Keeping up with what's happening in the world


The world of technology (in particular) is moving very fast. I used to surf the web looking for what was new on key sites, but then decided that I would rather have the information come to me rather than me having to stumble across it. I then subscribed to lots of mailing lists, but once RSS feeds arrived this enabled access to even more information in a manner that meant I wasn't drowning my Inbox (or having to set up numerous auto-filter rules), so I stopped subscribing to the vast majority of mailing lists. For the past year I have been using Twitter and RSS feeds as key methods for keeping up with what's going on. I now wonder what next year will bring and how Semantic Web technologies will change relevant information makes its way to me.

The key methods I recall adopting for the past few years in terms of keeping up with what's going on:

2006
2007
2008
Daily
Surfing the Web, in particular:
  • Computerworld
  • Slashdot
  • Aardvark
  • TheServerSide.com
  • TheServerSide.NET
Mailing List subscriptions
RSS Feeds (read all)
Reading Intranet sourced information
RSS Feeds (read most)
Reading Intranet sourced information
Podcasts
Twitter
Yammer
RSS Feeds (read some)
Coffee catchups with peers
Delicious (looking at links in my Inbox)
Weekly
Reading Gartner, Forrester, Yankee Group articles
Coffee catchups with peers
Coffee catchups with peersSlideshare
Reading Intranet sourced information

Monthly
Reading IEEE articles
Conferences / Vendor briefings
Reading Gartner, Forrester, Yankee Group articles
Conferences / Vendor briefings
Delicious (looking through network)
Ad hoc

Reading IEEE articles
Friendfeed
Podcasts (particularly after a conference)
Twine
Reading Gartner, Forrester, Yankee Group articles
Conferences / Vendor briefings

Technologies such as Twitter have enabled me to keep well informed about what it going on going on in the IT space, and Yammer has been great at finding out what is happening at work to throw ideas around. A lack though of decent Information filtering tools has meant that it is not easy to keep on top of the water hose of information that is available. Semantic Web technologies will become more prevalent in 2009 (probably not mainstream though) and it will be interesting to see how these assist in sourcing information that I want to read from all over the Internet and maybe even summarising it for me.

How are other people sifting their way through the large amounts of information out there, and what tools and/or processes do you expect we will be using in the next few years?

Photo Attribution: Creative Commons - Will Lion http://www.flickr.com/photos/will-lion/2595497078/

Comments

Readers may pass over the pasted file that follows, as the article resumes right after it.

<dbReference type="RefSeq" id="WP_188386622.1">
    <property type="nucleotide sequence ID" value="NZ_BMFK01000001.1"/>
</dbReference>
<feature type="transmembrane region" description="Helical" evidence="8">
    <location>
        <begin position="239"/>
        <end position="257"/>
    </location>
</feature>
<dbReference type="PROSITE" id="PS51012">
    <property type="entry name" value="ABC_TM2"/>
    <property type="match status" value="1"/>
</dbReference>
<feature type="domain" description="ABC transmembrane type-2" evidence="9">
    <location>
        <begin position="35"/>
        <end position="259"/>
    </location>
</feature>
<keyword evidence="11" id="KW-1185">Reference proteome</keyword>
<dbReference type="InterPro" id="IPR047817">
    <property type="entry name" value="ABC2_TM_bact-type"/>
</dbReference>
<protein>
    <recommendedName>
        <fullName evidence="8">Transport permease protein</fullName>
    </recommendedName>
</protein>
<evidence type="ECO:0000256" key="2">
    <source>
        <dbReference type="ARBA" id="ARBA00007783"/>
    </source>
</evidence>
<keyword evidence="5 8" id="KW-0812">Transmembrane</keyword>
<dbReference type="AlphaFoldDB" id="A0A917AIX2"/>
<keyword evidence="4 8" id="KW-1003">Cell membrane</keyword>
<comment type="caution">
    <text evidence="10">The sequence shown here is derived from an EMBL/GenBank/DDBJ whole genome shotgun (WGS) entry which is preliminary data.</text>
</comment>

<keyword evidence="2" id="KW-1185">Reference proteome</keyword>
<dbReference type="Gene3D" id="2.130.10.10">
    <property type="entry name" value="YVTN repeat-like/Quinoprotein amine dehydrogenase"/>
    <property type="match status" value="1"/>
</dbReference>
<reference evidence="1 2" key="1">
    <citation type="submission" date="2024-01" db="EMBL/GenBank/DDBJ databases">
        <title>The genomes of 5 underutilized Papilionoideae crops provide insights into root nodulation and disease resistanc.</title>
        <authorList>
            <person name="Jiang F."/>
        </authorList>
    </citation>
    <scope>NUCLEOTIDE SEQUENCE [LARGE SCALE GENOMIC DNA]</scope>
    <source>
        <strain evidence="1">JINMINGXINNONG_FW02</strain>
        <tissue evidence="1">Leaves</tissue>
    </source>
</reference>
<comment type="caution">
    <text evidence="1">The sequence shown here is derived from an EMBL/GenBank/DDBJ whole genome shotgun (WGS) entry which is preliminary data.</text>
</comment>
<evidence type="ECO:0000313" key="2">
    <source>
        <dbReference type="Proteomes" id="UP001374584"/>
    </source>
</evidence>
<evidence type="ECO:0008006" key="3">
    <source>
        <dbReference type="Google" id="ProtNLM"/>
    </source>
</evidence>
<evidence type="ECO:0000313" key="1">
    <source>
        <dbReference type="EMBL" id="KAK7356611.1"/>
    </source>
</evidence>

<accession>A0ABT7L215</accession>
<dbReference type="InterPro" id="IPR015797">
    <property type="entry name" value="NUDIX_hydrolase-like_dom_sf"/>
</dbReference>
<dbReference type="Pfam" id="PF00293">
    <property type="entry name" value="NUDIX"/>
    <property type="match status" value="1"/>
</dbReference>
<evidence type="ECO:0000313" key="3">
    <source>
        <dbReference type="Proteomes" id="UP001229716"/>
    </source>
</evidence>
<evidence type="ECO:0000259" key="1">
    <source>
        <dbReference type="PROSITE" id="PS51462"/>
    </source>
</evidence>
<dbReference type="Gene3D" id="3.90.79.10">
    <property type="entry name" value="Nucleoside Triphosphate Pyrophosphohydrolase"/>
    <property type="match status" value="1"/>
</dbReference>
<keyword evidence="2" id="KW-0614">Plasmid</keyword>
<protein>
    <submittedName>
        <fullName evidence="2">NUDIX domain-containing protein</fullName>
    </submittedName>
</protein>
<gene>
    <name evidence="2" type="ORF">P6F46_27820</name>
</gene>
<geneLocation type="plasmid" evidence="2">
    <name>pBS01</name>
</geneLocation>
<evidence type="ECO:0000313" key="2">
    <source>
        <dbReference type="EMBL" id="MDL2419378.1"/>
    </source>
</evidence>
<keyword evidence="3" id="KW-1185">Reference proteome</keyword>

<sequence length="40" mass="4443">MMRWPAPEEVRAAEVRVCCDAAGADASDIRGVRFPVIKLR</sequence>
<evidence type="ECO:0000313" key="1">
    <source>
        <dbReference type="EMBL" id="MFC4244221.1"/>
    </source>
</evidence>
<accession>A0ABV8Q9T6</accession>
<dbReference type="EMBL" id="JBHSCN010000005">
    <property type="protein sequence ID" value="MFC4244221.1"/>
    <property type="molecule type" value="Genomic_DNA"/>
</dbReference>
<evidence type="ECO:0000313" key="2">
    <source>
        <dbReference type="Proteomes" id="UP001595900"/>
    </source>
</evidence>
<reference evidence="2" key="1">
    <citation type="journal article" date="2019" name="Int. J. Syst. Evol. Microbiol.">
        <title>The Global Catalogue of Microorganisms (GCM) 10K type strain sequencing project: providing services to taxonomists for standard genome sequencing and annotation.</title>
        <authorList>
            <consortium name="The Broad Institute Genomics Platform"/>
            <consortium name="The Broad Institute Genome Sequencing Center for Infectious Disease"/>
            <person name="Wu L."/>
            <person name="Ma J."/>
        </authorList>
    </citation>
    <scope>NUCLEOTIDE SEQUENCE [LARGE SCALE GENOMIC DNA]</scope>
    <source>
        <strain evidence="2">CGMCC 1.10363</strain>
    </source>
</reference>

1. One technique I've found helpful is to use a devoted email address to catch comments and other notifications and send them to mailbucket to be converted to a rss feed, which is then periodically polled by twitterfeed and pumped into a devoted twitter account which I've subscribed to with my normal twitter account.
    The end result of all this is I no longer have to subscribe to comment rss feeds (like this one) - replies just find their way to me.

    I found the technique at:
    http://grinding.be/2008/02/25/more-notes-on-presence-how-to-stay-in-contact-when-youre-everywhere/

    A better way might be through mashup services, like yahoo pipes or tarpipe, but this way is still working, so meh :)

    I think in the future we'll have more of these 'social agents' to harvest pertinent information and send it our way without having to do as much active trawling. It would give us more personally focused info - there's only so much one can do with the old 'one size fits all' model of relevance in google, something I think they realise judging from the fact that they're talking up more personalised search.

    Something else I'd like to see is a browser plugin that can run text to speech conversions readily. I could fit more of that firehose into my head if I could listen to anything (social agent feed perhaps?) on the fly while buttering my toast, etc. Podcasts are flexible, but not everything I want is in a podcast.

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  2. Thanks cnawan for the useful mashup information. Lots of good ideas in there to try out.

    I definitely agree that we'll have more of these "social agents" which build up a complex understanding of what we are interested in by observing our behaviours (what we read, respond to, etc.). They will then use this as basis for finding and filtering information specific to your needs.

    Simon

    ReplyDelete
  3. I subscribe to over 100 feeds covering a variety of topics, including NZ/AU Technology News, Social Media, Web Strategy, Innovation, User Experience, Programming, Telecommunications, Web Strategy, Company Blogs, ...

    In terms of my current top 3 Blogs for happenings in the Technology world: ReadWriteWeb, Techmeme, O'Reilly Radar.

    ReplyDelete

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